You may be wondering… what exactly is an itinerant teacher… and what do they do? If you are an itinerant teacher, instead of providing services to students in a traditional classroom setting, you travel to where the students are…from building to building… and district to district… providing your specialized services to eligible students.
Itinerant teachers at BLaST work with students who have a specific disability, and are in need of specially designed instruction.The ages of our students may range from 3 to 21. Our staff may be assigned to work in any of the 19 school districts in Bradford, Lycoming, Sullivan, and Tioga Counties, as well as within the early intervention program . Any one of our 19 school districts may contract with us for itinerant services. Our specialized staff include:teachers of the deaf and hard of hearing, an educational interpreters, an educational audiologist, teachers of the visually impaired, an orientation and mobility specialist, emotional support teachers, school social workers, and teachers of the gifted. We also are available to provide remedial math and reading support to our 35 non-public schools within our four county region. In addition to our itinerant teaching staff, we currently employ 10 school psychologists. Our psychologists work within contracted school districts, early intervention, non public schools, and contracted cyber schools. Please feel free to visit their page to learn more about their services, as well as listing of useful resources.
Services we provide:
The service of BLaST IU 17’s Educational Audiologist is available to all 19 school districts within the BLaST IU 17 region.
Services available include:
- Participate with hearing screening programs for school districts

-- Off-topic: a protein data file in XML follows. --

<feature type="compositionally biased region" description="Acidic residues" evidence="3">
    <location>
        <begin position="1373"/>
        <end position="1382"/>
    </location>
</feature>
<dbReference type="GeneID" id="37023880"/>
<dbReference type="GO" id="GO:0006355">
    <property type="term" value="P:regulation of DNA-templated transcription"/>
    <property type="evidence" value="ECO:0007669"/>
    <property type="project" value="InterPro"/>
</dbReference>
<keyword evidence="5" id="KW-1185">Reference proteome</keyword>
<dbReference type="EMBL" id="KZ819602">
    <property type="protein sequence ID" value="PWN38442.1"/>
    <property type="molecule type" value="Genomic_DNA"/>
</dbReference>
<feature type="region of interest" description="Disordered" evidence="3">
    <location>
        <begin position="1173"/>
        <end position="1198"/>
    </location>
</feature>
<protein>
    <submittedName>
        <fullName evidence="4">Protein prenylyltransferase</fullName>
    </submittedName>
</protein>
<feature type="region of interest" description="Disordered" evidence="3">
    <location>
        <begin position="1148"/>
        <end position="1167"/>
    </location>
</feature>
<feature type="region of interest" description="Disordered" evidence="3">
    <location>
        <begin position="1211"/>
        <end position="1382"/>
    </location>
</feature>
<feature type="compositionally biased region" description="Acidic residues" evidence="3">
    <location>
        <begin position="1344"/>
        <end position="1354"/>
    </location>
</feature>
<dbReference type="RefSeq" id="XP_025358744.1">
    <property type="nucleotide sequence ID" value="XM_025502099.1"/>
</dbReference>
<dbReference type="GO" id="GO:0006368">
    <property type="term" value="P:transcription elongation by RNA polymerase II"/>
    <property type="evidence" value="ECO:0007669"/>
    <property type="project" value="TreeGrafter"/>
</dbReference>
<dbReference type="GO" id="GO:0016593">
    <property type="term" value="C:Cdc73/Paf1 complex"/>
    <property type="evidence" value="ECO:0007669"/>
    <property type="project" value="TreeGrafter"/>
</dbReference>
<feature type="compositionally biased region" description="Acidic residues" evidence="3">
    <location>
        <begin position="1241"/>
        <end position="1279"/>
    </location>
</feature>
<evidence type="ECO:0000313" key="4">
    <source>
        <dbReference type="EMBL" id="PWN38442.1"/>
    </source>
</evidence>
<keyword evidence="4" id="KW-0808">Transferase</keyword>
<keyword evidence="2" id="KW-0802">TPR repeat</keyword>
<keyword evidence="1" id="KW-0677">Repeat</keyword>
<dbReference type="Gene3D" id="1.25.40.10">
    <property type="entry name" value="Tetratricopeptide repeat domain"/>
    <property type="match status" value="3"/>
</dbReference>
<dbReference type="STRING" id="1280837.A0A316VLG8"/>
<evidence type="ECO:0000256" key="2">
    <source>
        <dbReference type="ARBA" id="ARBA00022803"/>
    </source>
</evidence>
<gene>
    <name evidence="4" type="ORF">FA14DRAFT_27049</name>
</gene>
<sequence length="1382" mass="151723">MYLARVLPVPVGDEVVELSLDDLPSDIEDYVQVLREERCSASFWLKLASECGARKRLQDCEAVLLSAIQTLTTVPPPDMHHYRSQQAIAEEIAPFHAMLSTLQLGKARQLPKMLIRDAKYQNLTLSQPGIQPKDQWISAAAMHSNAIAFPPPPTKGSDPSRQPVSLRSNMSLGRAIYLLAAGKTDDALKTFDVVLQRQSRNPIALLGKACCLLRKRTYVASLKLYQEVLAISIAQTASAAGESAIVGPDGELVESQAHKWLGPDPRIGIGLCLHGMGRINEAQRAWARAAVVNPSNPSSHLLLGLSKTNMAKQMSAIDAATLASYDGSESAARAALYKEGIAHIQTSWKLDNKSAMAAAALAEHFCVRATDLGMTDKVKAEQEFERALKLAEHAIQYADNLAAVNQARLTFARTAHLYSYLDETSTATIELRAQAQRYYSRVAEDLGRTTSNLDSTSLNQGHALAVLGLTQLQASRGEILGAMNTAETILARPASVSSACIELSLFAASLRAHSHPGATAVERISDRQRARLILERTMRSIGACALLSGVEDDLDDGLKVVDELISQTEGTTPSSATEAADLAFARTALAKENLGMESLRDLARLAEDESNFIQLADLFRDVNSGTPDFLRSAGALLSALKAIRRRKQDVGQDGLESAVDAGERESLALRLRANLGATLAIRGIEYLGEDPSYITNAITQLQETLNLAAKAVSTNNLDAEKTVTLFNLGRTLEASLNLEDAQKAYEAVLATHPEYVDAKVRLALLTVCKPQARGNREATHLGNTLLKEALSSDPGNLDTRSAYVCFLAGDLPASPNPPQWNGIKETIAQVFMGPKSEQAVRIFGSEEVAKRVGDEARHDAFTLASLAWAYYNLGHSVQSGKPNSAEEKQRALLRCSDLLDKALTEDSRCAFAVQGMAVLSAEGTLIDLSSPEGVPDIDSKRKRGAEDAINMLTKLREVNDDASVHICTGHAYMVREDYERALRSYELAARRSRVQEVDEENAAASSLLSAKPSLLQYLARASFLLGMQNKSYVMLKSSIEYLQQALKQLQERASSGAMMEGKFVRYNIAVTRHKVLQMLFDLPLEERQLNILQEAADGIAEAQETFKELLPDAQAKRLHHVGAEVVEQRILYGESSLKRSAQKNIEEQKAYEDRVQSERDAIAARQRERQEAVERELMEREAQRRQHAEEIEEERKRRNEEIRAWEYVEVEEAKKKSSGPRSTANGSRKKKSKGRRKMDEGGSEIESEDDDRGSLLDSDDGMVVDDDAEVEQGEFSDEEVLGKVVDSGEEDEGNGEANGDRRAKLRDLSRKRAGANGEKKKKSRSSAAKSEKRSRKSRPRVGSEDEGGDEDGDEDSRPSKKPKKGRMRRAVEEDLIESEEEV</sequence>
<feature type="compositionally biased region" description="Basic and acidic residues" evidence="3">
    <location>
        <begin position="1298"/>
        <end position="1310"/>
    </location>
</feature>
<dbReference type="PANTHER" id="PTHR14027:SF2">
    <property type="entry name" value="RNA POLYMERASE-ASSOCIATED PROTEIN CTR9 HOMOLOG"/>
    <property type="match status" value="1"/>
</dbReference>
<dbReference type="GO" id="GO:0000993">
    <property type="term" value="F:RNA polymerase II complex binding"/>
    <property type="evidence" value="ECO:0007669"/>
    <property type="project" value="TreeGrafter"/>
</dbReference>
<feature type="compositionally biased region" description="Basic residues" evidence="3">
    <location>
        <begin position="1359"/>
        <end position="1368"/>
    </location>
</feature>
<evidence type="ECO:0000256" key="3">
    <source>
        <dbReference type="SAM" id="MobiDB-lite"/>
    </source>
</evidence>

- Provide community awareness about hearing
- Conduct in-service workshops for teachers
- Provide management for hearing aids, Cochlear Implants and other devices
- Monitor classroom noise and acoustics/ make suggestions for improving the listening environment
- Handle maintenance of student hearing aids, earmolds, tubing, ear hooks, batteries, care and cleaning, troubleshooting problems
- Consult on FM system recommendations, ordering, acquisition, programming, implementing, orientation for student and teacher
- Provide monthly consultation or as needed to students for FM monitoring and follow-up
- Consultation with managing audiologists, parents and agencies regarding students hearing health
- Take impressions, make earmolds and teach earmold care to staff members and students
- Keep parents informed of current changes and new devices available
- Handle warranties, returns, repairs, exchanges and summer service contracts
- Discuss audiograms and/or reports with parents
- Record and receive annual hearing information for possible FM system changes and student records
- Meet with sales representatives from hearing aid and FM providers so as to provide up to date recommendations for current devices
- Provide in-service training on hearing impairments and their implications in the school setting
- Participate with current Continuing Education Requirements for up to date information and changes
Orientation and Mobility and Teachers of the Visually Impaired
Orientation and Mobility
Orientation and Mobility training assists the visually impaired student to develop an understanding of his/her own body and position in space. Students learn to gather and use information about the environment, community resources and transportation systems. Orientation and Mobility includes instruction in safe travel skills and may include the use of low vision aids, or in some cases, a long white cane or electronic aid.
Teachers of the Visually Impaired
Teachers of the visually impaired provide educational support services to those whose impairment, documented by an eye care specialist, adversely effects his/her academic performance. Supportive and supplemental services include, but are not limited to: a functional vision evaluation, consultation, preparation of adapted materials, Braille reading and writing, keyboarding, handwriting, large print and optical aids, study skills and activities of daily living.
The Emotional Support staff provides a variety of services to those identified students whose behavior interferes with their academic achievement in the regular classroom setting. Program services to students may include: anger management, coping skills, problem solving skills, stress management, social skill development, as well as academic support. Delivery of service may be done with an individual student or in small groups. Additionally, the staff also consults with teachers and district administration on providing strategies for students at risk and acts in the role of liaison with families and community agencies.